Kevin McCarthy predicts White House infrastructure meeting won’t go well – Washington Examiner

House Minority Leader Kevin McCarthy, R-Calif., is doubtful President Trump and congressional Democrats will reach an agreement on an infrastructure package.

House Speaker Nancy Pelosi, D-Calif., and Senate Minority Leader Chuck Schumer, D-N.Y., advised Trump this week ahead of their Tuesday meeting at the White House that they were seeking “substantial, new and real revenue” to finance an infrastructure package, adding that they wanted the deal to also address climate change and create more union jobs.

That’s likely a deal-killer, McCarthy told reporters on Capitol Hill Tuesday.

“I don’t think the meeting will go very well. No matter what you do on infrastructure, you have to have it bipartisan,” McCarthy said. “And they’re walking into a meeting today saying you have to change the tax cuts to the American public and raise taxes on the American public, if you want them to go along with an infrastructure [plan]. I think that’s a loss,”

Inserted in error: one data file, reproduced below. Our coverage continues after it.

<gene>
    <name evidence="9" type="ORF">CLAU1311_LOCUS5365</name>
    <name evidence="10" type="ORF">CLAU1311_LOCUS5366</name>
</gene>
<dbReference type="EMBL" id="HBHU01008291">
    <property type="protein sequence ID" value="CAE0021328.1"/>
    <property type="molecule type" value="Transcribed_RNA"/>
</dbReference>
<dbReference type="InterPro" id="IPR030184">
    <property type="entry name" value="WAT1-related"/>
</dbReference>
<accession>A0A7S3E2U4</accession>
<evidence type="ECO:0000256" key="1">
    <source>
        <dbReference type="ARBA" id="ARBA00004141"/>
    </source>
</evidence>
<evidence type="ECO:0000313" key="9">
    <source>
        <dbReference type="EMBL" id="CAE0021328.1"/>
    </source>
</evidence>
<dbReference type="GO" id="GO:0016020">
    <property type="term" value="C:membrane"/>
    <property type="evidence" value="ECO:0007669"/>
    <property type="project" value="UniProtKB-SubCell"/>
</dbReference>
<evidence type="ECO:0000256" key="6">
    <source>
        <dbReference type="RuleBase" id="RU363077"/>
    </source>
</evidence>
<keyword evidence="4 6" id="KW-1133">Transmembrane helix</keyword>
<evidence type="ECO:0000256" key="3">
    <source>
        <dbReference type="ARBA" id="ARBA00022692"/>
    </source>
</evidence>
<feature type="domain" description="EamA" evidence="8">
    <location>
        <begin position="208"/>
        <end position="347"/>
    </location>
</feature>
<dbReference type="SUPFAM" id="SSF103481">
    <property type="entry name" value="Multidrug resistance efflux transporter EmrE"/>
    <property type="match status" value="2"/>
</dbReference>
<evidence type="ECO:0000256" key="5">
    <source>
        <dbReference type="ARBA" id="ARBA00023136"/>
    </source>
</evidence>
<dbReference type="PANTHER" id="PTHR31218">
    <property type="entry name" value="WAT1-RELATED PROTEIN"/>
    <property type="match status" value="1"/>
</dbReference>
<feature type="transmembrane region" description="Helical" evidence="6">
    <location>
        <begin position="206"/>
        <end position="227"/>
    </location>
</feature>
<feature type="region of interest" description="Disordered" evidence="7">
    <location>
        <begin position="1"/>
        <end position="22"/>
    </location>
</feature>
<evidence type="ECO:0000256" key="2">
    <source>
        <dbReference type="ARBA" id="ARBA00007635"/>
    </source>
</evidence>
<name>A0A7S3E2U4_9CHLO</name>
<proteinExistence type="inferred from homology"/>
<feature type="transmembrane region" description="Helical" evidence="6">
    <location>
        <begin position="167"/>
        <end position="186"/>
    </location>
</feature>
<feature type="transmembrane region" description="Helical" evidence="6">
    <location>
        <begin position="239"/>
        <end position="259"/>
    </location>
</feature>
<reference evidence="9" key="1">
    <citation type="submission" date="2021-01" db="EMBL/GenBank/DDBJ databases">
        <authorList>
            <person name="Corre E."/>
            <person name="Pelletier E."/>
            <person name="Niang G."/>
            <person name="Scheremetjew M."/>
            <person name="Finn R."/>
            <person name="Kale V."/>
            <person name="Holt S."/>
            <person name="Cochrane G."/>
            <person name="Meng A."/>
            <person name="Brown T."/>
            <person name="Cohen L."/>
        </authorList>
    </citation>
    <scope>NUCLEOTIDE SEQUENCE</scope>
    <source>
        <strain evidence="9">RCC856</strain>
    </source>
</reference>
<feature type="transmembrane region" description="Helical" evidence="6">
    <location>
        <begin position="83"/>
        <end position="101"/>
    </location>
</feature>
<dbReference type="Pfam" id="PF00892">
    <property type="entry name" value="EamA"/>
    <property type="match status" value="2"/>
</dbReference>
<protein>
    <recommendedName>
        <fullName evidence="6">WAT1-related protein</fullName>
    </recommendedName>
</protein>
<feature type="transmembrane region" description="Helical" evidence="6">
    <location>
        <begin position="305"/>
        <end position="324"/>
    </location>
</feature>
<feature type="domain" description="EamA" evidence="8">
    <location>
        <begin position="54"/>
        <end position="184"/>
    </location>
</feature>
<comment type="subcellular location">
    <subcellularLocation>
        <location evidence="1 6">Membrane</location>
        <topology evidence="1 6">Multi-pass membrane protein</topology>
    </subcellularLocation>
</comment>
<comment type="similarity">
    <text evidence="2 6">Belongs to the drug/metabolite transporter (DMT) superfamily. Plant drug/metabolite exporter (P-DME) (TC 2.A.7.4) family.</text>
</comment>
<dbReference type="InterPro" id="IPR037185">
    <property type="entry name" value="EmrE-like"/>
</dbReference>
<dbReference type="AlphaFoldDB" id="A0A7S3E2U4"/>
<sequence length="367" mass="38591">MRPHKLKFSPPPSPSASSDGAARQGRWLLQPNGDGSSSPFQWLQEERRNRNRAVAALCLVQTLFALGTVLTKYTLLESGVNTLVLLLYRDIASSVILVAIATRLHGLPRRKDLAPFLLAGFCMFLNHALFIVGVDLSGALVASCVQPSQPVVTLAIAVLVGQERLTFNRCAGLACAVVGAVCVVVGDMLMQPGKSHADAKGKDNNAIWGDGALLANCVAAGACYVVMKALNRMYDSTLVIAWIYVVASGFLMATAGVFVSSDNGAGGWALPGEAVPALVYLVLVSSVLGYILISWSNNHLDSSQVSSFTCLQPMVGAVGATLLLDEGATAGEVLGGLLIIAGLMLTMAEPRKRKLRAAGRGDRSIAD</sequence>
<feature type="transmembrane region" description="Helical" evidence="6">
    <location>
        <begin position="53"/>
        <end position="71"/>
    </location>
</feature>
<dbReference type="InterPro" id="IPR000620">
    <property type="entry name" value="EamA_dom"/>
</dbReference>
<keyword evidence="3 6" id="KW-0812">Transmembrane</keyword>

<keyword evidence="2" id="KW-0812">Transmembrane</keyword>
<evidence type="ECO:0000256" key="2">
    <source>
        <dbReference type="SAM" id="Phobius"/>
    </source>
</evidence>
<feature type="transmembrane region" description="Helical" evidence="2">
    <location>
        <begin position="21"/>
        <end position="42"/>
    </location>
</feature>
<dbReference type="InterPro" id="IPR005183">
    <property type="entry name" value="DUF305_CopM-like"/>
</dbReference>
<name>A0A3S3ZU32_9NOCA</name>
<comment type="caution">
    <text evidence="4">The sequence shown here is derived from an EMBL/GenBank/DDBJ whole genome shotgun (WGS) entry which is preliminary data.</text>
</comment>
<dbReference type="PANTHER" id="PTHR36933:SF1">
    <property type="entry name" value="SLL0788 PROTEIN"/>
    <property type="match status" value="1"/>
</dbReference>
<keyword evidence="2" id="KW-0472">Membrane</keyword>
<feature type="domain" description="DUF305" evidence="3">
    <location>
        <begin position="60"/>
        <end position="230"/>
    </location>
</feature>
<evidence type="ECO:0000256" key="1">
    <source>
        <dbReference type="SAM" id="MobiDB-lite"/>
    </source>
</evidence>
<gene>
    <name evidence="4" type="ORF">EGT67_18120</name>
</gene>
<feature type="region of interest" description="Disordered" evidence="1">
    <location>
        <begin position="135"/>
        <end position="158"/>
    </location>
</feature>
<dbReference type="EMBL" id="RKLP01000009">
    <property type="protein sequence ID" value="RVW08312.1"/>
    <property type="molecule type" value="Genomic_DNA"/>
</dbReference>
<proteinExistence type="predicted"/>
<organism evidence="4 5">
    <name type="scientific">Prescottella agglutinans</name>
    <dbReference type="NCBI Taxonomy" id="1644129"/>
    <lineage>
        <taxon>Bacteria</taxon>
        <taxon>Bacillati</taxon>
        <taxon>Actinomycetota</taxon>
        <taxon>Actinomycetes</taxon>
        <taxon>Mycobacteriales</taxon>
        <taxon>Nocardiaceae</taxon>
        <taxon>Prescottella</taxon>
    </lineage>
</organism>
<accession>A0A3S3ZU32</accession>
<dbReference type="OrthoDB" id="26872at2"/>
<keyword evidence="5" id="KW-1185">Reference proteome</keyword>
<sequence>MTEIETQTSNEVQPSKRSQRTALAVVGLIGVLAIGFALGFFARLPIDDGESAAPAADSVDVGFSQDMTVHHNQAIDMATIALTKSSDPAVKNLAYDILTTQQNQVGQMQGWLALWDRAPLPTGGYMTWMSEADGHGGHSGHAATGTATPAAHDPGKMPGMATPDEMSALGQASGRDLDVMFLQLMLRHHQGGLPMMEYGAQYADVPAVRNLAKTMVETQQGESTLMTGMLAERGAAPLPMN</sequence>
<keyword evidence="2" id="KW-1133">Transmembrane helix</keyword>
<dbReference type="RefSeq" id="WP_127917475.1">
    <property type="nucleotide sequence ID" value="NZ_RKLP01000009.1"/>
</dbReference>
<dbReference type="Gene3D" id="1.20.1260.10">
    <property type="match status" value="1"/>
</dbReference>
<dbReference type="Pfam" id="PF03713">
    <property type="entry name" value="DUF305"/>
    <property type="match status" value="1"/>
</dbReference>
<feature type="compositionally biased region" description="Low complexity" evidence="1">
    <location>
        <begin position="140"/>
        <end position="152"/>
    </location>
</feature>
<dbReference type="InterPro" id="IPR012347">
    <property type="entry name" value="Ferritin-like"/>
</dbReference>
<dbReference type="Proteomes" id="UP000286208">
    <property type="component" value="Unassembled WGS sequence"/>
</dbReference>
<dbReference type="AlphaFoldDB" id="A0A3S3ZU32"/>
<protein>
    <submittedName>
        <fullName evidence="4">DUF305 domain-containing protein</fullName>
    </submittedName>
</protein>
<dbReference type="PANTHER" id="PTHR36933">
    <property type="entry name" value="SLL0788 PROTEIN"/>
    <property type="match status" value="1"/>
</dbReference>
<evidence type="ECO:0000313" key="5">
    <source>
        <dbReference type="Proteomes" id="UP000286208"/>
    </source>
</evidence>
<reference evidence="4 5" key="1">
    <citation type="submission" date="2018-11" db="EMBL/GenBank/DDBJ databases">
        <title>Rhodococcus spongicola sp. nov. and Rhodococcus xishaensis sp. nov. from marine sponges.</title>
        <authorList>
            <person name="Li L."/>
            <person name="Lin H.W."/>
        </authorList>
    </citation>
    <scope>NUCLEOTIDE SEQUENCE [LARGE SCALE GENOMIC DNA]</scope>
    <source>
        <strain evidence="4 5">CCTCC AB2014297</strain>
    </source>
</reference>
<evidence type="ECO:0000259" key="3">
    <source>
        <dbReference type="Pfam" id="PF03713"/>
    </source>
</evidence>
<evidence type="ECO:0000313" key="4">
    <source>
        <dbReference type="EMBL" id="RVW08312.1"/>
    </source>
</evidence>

McCarthy said he spoke to Trump Monday night and deferred questions about the president’s position on hiking up the federal gasoline tax, a possible revenue stream given it has not been increased since 1993.

“The Democrats aren’t talking about the gasoline tax,” he said. “They’re talking about changing the tax code, making sure that people pay more.”

The California Republican also slammed House Democrats for ratcheting up tensions with Attorney General William Barr over his handling of special counsel Robert Mueller’s federal Russia investigation report. Barr is scheduled to testify before the House Judiciary Committee on Thursday, but threatened to cancel his appearance after Chairman Jerry Nadler, D-N.Y., announced counsels for the Democratic and Republican parties would be assigned 30 minutes each to grill Barr.

“I think the attorney general wants to come and speak to members of Congress, and I think that’s his priority,” McCarthy said. “It’s interesting to me that the Democratic majority, when you try to change course, that they are more concerned with attorneys talking to the attorney general than members themselves. I think the priority should be members.”

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